Tropic Cinema Offers An Array of Films
Reviewed by Shirrel Rhoades
Film Critic, Cooke Communications
From cyberspace to outer space, from a walk among the tombstones to a funeral wake, Tropic Cinema offers quite an array of films this week.
“Men, Women & Children” is Jason Reitman’s look at how the digital world has invaded our personal lives. An ensemble cast (Adam Sandler, Judy Greer, Rosemarie DeWitt, Jennifer Garner et al.), each deals with online or mobile sex in his or her own way -- porn sites, sexting, you name it. Seattle Times says the movie is “crowded with characters and subplots, a few of which resonate -- but more often, an individual's story seems lost in the cyberflurry.” And Times calls it “an interesting film to be made about our increasingly complex relationship with technology…”
“Guardians of the Galaxy” takes into the Marvel universe with Star-Lord (Chris Pratt) and a ragtag gang of rocket-powered heroes. Film School Rejects describes it as “A vibrantly exciting, immensely entertaining and frequently hilarious sci-fi adventure.” And Vanity Fair says “Guardians bounces with the energy of pure invention.”
“This Is Where I Leave You” is a dark comedy about family in mourning (Jason Bateman, Jane Fonda, and Tina Fey among them).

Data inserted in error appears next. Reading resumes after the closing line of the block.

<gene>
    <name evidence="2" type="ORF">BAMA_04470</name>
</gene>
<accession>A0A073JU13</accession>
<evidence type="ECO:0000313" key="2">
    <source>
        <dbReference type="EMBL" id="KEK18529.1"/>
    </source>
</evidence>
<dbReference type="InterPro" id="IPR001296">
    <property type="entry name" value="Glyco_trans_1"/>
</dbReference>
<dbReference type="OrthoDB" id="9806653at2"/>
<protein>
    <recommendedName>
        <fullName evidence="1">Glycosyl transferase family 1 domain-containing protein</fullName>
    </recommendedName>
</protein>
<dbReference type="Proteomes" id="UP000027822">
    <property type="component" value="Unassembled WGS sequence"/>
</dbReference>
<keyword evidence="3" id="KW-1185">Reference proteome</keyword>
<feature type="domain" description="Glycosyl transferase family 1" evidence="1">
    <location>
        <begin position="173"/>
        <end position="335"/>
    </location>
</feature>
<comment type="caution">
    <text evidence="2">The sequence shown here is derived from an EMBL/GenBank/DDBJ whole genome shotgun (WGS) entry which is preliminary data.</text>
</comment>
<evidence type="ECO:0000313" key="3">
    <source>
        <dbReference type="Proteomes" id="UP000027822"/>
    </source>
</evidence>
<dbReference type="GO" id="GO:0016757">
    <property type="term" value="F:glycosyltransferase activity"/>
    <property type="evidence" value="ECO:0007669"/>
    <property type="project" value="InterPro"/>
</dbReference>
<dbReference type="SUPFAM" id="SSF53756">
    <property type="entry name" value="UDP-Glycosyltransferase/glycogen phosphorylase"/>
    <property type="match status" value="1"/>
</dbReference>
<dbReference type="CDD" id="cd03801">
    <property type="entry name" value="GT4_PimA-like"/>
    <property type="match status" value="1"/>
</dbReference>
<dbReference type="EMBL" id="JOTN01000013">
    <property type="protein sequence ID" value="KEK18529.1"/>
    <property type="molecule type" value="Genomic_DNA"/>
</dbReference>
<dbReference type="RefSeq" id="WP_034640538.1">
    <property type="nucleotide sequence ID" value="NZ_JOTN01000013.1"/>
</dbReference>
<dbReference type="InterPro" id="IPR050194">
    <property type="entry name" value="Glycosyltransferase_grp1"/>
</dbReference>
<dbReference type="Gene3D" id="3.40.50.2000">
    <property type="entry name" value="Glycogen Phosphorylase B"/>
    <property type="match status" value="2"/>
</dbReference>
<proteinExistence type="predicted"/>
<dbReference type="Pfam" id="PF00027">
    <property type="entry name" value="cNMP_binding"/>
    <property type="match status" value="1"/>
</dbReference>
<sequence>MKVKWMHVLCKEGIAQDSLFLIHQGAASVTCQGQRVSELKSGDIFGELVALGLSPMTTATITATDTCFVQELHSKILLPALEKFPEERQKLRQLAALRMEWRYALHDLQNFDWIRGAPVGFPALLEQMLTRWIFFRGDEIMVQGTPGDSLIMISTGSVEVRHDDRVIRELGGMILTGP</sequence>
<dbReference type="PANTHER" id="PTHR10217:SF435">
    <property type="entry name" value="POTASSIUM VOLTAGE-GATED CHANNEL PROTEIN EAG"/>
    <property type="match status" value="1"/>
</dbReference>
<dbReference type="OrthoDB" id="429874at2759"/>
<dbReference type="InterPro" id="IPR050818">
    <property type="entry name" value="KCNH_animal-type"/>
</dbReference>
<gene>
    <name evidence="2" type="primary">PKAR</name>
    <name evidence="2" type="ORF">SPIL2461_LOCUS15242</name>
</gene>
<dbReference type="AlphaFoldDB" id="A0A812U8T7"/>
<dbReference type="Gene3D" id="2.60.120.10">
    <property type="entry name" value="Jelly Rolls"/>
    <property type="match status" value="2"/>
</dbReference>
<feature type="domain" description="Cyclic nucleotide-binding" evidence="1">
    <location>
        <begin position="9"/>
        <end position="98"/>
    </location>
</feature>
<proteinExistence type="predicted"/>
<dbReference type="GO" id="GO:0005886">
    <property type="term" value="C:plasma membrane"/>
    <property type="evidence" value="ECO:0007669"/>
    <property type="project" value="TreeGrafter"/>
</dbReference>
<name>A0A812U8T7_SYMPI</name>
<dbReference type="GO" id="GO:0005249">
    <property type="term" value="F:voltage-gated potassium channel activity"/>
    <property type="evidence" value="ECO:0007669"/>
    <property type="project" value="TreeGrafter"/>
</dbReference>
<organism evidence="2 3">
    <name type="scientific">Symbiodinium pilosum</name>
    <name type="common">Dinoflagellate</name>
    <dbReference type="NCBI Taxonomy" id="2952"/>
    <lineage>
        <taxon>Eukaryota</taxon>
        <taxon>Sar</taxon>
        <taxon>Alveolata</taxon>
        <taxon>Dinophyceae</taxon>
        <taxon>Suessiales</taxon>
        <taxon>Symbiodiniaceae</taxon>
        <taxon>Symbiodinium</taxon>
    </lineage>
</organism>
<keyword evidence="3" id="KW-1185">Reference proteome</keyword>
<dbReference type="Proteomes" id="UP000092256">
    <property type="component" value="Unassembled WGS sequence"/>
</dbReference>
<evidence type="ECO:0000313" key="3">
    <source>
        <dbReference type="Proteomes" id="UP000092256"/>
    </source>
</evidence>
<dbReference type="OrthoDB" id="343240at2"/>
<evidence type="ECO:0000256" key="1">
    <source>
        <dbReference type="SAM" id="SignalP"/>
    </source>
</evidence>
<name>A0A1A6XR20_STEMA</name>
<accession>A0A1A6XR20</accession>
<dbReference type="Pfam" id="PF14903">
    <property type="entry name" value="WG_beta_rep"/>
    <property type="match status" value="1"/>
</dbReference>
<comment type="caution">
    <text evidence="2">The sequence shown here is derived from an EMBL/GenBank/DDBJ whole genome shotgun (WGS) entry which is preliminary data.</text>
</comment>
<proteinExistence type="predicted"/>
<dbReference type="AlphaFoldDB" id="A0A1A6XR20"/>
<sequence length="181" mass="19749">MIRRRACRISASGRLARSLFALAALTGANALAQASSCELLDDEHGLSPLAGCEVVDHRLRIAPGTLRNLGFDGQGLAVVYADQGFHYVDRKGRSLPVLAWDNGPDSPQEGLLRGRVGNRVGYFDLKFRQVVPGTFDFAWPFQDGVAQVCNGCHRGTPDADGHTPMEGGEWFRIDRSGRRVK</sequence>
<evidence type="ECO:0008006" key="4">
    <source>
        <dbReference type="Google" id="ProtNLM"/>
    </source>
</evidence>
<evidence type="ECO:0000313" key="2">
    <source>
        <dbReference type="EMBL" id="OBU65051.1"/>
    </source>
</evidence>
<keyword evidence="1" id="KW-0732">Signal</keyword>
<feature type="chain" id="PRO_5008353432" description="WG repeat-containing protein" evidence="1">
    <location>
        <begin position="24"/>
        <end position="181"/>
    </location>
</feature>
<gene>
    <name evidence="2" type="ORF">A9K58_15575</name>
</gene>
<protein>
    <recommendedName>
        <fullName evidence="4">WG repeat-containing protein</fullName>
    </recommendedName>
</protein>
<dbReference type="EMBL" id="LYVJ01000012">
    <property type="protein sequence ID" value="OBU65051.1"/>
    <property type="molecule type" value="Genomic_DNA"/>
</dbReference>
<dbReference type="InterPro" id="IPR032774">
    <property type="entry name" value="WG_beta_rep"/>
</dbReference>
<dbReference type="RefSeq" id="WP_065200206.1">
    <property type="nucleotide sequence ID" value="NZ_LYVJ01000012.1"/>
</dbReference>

“A Walk Among the Tombstones” is another actioner starring Liam Neeson, this time as an ex-cop working as an unlicensed private eye, on the trail of kidnappers who prey on drug dealers. Laramie Movie Scope calls it “modern, gritty film noir storytelling.” And Richard Roeper dubs it “a stylish and smart thriller.”
“Hector and the Search for Happiness” stars Simon Pegg as a British shrink who sets off to China and other faraway ports in search of the meaning of happiness. You know where he finds it, don’t you? Beliefnet describes it as “a gentle fable.” And Kaplan vs. Kaplan sums it up as “brilliant.”
“The Two Faces of January” wraps up the lineup, a thriller based on a Patricia Highsmith novel. Viggo Mortensen, Kirsten Dunst, and Oscar Isaac face off in this tale of con artists and intrigue in Greece. Minneapolis Star Tribune sees it as “a stylish directorial debut for screenwriter Hossein Amini.” And Birmingham Mail describes it as “a sumptuous film to watch.”
You’ll find lots to watch here.